After being diagnosed with cancer, you tend to lose control. Immediately, there is chaos followed by a wave of emotions – usually anger, fear, uncertainty, and feelings of isolation. We gradually learn more about the disease. We learn about what it does, the side effects, and changes to the body. We get back that control, but it takes time. Life doesn't stop just because someone has cancer. Cancer becomes a part of our lives, but it is not the only part. Life will never be the way it was before, but we cannot surrender to the disease. We do our part, make our way, go to work, and enjoy our time with others when we can. It is a “tricky” time as Meghan says because the cancer is still in there. But we do regain the control. None of us are helpless. We have the support of others. We have the experiences from before to draw on. We are not passive witnesses to our own lives. After tomorrow, I’m still going to have control.

Friday, August 22, 2008

It's a Tricky Time

As Dan mentioned in his last post, we have a meeting with the doctor this Tuesday that will start the next steps in treatment. I think I've been in a happy bubble of denial. But as the time for Dan's next scan nears, I start think of the "what if's"... what if it's worse than before? We've adapted pretty quickly the past two months, but it hasn't been too hard because other than the doctors' telling us the cancer is in there, you would have no idea Dan actually has cancer. It's easy to trick yourself into thinking that there really isn't anything wrong... but when I'm reminded, it brings the waves of fear and sadness all over again.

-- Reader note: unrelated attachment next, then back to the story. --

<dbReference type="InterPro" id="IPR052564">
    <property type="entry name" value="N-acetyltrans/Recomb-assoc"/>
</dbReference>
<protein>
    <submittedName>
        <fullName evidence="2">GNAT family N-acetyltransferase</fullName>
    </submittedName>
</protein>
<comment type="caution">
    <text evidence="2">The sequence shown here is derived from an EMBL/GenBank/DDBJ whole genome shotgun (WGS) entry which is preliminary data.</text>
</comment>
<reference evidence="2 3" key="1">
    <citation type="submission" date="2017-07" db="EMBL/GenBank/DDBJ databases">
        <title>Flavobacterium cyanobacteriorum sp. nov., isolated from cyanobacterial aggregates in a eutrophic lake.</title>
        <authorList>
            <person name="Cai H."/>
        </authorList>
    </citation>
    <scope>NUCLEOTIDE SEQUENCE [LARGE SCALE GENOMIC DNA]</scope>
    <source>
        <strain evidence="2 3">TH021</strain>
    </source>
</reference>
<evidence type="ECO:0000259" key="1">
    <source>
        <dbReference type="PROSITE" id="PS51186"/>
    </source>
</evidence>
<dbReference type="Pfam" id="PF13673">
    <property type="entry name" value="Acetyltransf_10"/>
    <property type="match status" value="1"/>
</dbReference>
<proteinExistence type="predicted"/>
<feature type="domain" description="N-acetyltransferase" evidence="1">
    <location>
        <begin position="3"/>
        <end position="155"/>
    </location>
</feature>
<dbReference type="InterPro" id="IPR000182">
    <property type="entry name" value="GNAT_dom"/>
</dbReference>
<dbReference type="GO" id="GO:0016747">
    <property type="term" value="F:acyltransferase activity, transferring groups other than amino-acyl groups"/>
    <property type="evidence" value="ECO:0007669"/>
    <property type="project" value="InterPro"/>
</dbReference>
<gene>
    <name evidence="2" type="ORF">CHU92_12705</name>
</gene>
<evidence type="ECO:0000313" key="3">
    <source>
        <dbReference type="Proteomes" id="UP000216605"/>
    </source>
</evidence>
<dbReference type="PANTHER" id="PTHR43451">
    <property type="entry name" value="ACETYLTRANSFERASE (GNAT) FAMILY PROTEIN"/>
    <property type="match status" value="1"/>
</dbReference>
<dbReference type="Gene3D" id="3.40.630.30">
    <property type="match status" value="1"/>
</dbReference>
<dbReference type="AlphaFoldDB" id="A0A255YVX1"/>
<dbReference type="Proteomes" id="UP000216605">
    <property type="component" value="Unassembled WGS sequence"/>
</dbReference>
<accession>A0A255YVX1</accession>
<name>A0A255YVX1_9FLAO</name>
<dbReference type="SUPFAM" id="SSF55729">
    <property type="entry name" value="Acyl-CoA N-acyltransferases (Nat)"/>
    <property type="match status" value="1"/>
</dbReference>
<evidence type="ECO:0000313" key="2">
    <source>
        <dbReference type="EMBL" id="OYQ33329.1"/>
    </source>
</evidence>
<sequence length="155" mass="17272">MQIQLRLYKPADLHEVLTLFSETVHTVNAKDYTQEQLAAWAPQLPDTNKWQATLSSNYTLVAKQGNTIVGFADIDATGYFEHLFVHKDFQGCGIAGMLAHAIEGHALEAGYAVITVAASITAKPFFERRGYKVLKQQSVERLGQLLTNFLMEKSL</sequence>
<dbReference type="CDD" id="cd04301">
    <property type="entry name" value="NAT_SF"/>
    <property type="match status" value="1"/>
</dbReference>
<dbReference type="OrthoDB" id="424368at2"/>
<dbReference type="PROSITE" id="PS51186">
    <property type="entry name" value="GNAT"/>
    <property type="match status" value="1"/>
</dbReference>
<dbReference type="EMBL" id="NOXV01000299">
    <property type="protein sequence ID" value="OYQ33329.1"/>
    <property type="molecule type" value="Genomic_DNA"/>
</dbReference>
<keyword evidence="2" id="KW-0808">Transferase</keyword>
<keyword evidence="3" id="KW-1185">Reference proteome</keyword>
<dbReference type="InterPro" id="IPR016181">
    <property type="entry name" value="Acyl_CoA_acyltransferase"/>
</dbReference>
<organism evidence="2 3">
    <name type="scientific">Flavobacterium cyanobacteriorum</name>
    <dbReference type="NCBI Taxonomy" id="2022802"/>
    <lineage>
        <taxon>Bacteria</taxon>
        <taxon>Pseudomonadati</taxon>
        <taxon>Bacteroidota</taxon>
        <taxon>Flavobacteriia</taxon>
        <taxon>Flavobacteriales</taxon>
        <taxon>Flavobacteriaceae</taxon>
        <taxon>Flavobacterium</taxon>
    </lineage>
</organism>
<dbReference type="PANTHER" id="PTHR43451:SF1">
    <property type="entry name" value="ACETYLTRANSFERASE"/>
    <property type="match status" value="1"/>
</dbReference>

I've been locked away at work this week, and haven't had much time to worry, but heading into the weekend, I find myself wondering if this will be the last peaceful time for us for awhile.

Thursday, August 21, 2008

Catching Up

Art Competition:
Judging the artwork was a great experience. Seeing each piece was like meeting 600 new cancer survivors. They all had a story to tell. Hearing about their treatments, surgeries, and personal experiences created a guilty feeling then when I would issue a low score. However, as the judging progressed, certain pieces definitely shined. It was wonderful to read the narrative and see the art all come together. Who knew one could be inspired through art? The competition not just provided an outlet for those 600 entries, but engaged so many through a forum that even the toughest of men wanted to pick up a brush.

Baseball Fever:
On Tuesday, I headed to the red sox/orioles game. Unfortunately, the huge red sox fan (Meghan) had to work late, but it was nice to see my friends. I enjoyed a few Miller Lites and salty peanuts too! (Grammatically speaking is the plural form Millers Lite or Miller Lites? Just like is it Tours de France or Tour de France’s?) Normally, or at least over the past year, the cumulative effect of chemo created an increased sensitivity to sodium, salty or processed foods, and alcohol. I would have to shy away or at least limit my intake, but now that I’ve had a little break from treatment it was nice to indulge.